Media reports of the recent murder committed by a football hero tended to present him as a victim. We may do well to think more deeply about the epidemic of domestic violence in our society.
Recently, the American media were abuzz for days with the story of an NFL football player who shot and killed his girlfriend and mother of their 3-month-old daughter. The story was tragic enough in itself — another in what seems to be an endless string of murder-suicides that sometimes arise out of domestic disputes. But the manner in which the tragedy was first reported, the characterizations of events offered by many of the talking heads on television, and the perspectives, attitudes, and beliefs those characterizations reflect was perhaps an equal tragedy. Almost absent in the dominant narrative was how a human life was snuffed out because someone with an ax to grind lacked the internal controls to address and work through their grievance without unleashing fatal violence.
I watched over two dozen television programs that featured segments addressing the tragedy. With only one exception, the focus was almost entirely upon the football player, Jovan Belcher, and largely on the loss his team suffered as the result of his suicide. And there was very predictable expression of surprise: “He was a leader;” “Everybody liked him;” “No one saw this coming.” Then there was the equally predictable speculation about “the level of stress he must have been under” that would drive him to such desperate straits. And, of course, there was the inevitable talk about guns, and how if they simply weren’t so available, tragedies like this would never happen (totally disregarding of the fact that domestic violence victims are all too often pummeled to death by fists and stabbed with kitchen knives). Although I listened for it carefully, I never heard the word “murder” mentioned, and there was strikingly little talk about the two victims of that murder, one of whom will now have to grow up with neither her mother nor father. There was also no mention of the troubled history Belcher had with his various relationship partners, including his present relationship, for which several team staff members had “bent over backwards” to provide some counseling. And there was no mention of Belcher’s past history of impulsive violence, including the time he punched his arm through a pane of glass, injuring himself severely, after another argument with a relationship partner. Perhaps most tragically, there was virtually no discussion about the epidemic of domestic violence which persists despite a plethora of well-intended but nonetheless largely ineffective programs to combat it, and tough statutes to punish it.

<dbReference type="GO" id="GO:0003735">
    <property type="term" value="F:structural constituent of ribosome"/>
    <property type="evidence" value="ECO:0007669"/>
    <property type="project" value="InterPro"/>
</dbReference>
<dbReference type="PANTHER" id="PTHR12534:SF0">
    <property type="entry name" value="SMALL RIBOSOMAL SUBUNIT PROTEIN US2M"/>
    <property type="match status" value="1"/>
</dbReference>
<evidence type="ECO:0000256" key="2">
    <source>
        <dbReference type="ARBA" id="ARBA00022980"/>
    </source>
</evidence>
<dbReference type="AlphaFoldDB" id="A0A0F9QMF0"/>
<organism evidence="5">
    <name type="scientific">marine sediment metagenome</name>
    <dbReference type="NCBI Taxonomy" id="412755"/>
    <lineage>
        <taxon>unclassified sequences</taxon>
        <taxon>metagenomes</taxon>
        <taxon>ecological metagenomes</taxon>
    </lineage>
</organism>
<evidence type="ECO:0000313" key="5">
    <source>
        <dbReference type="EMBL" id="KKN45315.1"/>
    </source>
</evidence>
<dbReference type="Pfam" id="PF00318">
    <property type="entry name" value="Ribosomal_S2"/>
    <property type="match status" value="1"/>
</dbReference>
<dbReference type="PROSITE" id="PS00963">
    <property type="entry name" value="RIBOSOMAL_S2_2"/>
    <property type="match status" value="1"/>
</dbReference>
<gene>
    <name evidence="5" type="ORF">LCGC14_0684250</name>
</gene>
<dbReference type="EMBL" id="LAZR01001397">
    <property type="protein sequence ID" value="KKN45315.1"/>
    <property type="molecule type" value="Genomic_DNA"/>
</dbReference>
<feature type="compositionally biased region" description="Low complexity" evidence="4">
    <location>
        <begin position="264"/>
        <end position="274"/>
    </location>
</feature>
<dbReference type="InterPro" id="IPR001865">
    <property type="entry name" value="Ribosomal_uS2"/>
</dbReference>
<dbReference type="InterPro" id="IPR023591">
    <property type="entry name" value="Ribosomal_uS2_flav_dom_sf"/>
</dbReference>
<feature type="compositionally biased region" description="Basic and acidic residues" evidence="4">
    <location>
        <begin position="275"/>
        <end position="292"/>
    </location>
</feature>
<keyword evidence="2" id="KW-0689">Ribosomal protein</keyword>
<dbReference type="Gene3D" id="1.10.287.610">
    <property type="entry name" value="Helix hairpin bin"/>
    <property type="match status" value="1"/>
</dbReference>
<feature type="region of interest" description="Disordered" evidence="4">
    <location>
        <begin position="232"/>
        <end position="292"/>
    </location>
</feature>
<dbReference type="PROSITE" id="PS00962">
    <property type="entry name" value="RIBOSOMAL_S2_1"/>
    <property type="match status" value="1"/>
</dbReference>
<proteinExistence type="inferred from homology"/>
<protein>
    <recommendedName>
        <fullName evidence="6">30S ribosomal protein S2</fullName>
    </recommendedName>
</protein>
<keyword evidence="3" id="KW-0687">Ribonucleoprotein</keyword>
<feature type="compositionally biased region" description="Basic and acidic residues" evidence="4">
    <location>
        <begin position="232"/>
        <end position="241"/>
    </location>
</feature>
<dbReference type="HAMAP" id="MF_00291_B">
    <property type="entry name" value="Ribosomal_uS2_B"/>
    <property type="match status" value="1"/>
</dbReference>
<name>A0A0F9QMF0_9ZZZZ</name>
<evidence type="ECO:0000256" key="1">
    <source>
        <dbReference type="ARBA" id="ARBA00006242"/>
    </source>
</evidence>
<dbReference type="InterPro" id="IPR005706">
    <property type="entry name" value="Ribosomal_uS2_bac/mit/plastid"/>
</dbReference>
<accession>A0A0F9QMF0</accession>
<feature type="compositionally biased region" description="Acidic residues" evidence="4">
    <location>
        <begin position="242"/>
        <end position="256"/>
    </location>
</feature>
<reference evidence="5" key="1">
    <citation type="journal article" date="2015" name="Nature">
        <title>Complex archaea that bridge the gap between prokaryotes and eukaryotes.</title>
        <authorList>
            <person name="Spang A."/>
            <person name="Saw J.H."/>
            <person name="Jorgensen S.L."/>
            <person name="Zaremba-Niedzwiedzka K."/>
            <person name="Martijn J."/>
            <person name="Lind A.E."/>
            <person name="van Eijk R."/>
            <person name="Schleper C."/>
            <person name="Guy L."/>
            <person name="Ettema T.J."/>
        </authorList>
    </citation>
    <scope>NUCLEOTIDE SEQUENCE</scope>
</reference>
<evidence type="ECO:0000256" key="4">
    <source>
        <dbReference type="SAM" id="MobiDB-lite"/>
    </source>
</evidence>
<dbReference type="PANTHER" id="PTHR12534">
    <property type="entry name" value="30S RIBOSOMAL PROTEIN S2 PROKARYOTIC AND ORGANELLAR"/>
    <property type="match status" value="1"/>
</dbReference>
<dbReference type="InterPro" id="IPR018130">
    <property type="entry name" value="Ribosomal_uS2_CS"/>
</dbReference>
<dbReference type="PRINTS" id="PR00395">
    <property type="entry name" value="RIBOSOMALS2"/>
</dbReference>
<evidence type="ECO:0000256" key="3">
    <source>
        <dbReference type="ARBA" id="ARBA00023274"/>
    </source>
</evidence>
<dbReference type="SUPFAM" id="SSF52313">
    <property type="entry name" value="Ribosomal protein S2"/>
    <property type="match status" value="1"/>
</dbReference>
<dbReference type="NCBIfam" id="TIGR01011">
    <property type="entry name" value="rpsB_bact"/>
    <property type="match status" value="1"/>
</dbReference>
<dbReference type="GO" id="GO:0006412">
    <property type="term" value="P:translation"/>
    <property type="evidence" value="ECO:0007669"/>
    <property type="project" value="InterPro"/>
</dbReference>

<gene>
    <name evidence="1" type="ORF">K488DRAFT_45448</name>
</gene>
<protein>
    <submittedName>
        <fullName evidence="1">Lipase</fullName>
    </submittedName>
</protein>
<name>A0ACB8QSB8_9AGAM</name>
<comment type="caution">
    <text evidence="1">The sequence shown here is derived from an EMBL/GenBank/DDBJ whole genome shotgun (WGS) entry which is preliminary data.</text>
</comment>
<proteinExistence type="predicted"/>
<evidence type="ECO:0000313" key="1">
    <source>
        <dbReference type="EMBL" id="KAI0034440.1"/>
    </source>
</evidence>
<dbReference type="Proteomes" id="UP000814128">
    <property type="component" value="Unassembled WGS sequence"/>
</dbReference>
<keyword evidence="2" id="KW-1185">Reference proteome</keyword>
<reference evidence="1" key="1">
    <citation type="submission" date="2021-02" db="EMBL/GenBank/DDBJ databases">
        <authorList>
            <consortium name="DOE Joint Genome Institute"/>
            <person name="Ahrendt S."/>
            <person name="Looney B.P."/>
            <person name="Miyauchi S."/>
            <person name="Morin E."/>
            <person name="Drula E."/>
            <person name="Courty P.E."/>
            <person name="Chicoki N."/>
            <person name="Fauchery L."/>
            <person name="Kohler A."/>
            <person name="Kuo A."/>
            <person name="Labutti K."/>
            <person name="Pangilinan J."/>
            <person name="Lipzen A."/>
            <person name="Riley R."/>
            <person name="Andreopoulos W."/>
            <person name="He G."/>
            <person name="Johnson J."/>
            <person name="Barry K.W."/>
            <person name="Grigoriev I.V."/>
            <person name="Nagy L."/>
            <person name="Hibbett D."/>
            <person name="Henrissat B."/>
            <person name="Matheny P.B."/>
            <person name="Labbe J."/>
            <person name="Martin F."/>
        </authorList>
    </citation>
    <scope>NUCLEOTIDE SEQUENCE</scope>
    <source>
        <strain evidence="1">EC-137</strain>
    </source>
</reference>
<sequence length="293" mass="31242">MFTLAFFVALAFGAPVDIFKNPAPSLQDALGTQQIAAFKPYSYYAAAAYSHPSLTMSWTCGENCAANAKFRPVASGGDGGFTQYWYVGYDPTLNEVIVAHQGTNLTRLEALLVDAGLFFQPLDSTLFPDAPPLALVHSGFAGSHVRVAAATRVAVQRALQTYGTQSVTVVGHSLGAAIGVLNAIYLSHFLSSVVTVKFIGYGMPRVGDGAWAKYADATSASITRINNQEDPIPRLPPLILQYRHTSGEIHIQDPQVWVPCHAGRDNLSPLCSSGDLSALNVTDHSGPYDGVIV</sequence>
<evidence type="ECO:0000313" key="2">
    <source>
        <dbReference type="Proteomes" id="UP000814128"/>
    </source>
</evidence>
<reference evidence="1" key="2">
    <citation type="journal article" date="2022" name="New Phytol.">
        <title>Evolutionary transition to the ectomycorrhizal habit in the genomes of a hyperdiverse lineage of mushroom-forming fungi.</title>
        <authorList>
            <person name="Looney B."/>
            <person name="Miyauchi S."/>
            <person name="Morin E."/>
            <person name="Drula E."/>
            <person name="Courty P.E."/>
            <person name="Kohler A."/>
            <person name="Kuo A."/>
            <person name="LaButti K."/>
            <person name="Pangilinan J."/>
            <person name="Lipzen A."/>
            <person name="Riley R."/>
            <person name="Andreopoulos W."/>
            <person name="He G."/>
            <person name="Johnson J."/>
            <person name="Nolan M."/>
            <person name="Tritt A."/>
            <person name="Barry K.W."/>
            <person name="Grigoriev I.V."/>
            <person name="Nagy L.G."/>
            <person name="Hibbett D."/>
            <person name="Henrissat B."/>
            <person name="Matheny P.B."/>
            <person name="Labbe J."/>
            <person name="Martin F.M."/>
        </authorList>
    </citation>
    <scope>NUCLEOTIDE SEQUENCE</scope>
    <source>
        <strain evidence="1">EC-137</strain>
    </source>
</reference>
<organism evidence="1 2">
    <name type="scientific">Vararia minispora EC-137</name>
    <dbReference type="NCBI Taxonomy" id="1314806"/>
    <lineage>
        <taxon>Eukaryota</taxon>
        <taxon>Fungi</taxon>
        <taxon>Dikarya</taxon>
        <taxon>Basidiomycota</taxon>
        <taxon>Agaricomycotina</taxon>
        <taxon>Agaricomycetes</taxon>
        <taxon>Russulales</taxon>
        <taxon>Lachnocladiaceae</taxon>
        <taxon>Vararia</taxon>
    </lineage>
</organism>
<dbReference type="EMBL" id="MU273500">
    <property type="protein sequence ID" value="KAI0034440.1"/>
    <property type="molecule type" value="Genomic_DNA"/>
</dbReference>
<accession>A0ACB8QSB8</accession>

The amount of attention given the suicide component of the twin tragedy, in comparison with the murder, is most remarkable. One has to wonder how different the coverage would have been had Belcher only killed his “girlfriend.” Sure, some might have speculated about what “drove him to it” but I would bet that the victim would have garnered a bit more attention had Belcher not decided to end his own life. But the media portrayals of events made it appear that Belcher was an equal victim, and the intense focus given by some to the suicide made it appear he was the primary victim. The amount of attention given the suicide paled in comparison to the other attention given Belcher. The murder victim, 22-year-old Kasandra Perkins, was barely a footnote. By week’s end, everyone knew of Belcher and his issues, but virtually no one knew even the name of the woman he killed.